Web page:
Adaptation to Climate Change in Poverty Reduction Strategies

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    human development, climate change

    Climate Refugees Require Relocation Assistance: Guaranteeng Adequate Land Assets Through Treaties Based on the National Adaptation Programmes of Action

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    Rising ocean levels in the South Pacific threaten thousands of inhabitants with displacement. Many of these small Pacific island states lack available land to internally accommodate displaced individuals. Thus, thousands of “climate refugees” will be forced to move off their island homes and, without provisions of adequate land rights, will most likely end up in refugee camps in other countries. Climate change exemplifies an inherently global challenge. Developed countries produce disproportionately more greenhouse gases, and developing countries lack resources to adequately respond to climatic displacement. International treaties establish a legal responsibility to assist developing states adapt to climate change. However, these treaties inadequately provide support to vulnerable Pacific states like Kiribati, a low-lying South Pacific island nation. The Kiribati-United States Friendship Treaty, the South Pacific Regional Environment Programme Agreement, and the United Nations Framework Convention on Climate Change all suggest legal responsibilities for the United States and other developed states to assist Kiribati’s climate adaptation efforts, but each treaty regime ultimately fails to elicit international response because the terms are vague and lack enforcement mechanisms. A future treaty regime based on the National Adaptation Programmes of Action must establish a system to respond to climatic displacement by creating adequate land rights provisions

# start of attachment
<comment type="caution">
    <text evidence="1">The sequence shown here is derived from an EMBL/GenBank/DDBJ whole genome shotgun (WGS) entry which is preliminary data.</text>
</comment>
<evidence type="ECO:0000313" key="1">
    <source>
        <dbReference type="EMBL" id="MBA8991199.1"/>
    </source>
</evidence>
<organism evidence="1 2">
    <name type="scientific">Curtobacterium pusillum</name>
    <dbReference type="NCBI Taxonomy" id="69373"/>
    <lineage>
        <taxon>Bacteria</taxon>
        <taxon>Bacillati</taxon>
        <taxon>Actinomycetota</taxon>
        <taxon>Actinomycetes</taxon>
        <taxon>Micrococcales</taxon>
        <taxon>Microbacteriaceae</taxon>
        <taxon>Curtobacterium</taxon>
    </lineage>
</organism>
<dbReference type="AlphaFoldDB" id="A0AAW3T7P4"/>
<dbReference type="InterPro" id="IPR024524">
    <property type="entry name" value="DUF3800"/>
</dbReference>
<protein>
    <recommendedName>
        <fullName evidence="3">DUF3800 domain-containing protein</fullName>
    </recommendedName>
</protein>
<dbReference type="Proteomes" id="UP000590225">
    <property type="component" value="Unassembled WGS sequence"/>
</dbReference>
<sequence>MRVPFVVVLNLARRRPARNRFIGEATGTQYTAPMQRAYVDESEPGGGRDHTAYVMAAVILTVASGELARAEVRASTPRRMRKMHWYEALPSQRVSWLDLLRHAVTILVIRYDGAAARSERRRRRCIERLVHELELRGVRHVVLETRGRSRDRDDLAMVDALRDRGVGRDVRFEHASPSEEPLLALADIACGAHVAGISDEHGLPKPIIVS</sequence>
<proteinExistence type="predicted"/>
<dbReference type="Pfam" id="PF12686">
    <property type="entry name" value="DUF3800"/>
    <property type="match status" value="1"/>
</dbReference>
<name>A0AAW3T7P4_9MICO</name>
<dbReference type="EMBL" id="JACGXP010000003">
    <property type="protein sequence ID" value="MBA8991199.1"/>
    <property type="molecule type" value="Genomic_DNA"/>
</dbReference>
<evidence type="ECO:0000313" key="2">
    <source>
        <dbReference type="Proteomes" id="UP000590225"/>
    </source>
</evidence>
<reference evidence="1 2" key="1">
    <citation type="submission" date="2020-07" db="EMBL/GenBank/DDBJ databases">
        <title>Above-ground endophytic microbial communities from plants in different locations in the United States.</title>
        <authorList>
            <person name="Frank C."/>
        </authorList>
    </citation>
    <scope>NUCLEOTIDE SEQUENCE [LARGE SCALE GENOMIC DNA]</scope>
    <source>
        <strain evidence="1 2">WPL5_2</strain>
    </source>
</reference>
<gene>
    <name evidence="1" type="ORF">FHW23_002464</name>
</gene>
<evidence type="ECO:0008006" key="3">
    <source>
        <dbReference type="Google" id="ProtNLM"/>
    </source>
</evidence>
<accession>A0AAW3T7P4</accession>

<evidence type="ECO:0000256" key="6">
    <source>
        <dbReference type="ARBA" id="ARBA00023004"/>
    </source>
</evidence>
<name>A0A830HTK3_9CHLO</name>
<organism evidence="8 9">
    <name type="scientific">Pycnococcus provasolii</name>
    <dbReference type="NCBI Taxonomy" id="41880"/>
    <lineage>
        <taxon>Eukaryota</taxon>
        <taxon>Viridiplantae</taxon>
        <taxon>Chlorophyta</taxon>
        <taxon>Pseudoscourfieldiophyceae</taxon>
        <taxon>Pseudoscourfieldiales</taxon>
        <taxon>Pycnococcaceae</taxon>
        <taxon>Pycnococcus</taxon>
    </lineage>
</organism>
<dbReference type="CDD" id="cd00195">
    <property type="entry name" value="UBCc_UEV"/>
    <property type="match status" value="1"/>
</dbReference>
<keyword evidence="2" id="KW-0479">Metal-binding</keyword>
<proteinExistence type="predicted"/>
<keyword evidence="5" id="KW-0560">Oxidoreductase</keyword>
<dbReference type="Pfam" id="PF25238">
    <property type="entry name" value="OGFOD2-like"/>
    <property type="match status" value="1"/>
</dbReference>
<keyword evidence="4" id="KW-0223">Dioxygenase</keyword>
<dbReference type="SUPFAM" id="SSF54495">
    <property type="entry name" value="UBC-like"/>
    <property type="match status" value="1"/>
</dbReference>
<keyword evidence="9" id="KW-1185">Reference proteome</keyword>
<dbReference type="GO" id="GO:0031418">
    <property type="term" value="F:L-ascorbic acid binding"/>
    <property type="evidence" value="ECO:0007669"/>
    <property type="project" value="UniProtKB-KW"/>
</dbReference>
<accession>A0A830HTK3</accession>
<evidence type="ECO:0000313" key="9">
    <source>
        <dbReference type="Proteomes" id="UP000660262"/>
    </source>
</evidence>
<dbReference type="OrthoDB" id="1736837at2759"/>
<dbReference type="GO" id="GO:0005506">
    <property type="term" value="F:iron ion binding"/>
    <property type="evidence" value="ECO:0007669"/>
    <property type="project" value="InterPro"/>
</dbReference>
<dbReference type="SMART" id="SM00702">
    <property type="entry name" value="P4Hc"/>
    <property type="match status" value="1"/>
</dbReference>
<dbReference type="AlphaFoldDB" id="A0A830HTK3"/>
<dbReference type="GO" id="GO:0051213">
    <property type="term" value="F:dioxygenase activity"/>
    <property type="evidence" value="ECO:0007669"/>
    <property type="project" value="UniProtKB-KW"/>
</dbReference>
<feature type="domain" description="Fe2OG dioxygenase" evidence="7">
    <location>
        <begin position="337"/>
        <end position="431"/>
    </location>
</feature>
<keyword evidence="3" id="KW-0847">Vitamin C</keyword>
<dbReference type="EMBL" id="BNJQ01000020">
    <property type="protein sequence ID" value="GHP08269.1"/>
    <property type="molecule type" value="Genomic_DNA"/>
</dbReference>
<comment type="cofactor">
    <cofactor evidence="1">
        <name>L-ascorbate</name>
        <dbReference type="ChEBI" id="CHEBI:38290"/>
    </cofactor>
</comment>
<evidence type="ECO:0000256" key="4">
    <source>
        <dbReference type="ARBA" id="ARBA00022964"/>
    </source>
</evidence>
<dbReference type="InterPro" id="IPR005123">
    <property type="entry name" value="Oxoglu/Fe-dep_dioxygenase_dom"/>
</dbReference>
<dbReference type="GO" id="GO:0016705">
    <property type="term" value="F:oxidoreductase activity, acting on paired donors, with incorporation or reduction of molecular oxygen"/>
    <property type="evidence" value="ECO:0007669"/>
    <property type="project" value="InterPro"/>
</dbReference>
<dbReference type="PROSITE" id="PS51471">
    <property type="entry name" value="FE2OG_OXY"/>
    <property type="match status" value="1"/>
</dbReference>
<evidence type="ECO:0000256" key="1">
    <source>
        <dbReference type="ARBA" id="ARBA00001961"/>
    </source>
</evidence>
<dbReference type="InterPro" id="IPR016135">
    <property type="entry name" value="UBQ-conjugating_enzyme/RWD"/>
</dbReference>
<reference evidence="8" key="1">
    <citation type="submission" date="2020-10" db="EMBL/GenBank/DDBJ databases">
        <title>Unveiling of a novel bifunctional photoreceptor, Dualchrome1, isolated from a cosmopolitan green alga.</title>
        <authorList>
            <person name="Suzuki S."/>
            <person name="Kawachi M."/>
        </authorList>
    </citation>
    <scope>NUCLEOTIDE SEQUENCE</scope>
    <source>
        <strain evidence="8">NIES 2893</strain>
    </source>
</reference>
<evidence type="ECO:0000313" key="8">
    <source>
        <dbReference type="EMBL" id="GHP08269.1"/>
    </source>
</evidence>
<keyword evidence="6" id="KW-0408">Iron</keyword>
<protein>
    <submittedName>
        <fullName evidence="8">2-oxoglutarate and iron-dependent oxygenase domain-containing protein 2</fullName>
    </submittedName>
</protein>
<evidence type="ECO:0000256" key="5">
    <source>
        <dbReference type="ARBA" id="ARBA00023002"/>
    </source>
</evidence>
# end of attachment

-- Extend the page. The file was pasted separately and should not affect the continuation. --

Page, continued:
Tackling climate change through adaptation finance in the Least Developed Countries: Is the LDC Fund still fit for purpose?

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    This paper considers the challenges confronting LDCs in meeting the adaptation and mitigation requirements brought on by the climate crisis and addresses the question as to whether the Least Developed Country Fund (LDCF), which is a key source of LDC climate adaptation finance, is still fit for purpose?climate change; least developed countries; climate finance; adaptation; mitigation; sustainable development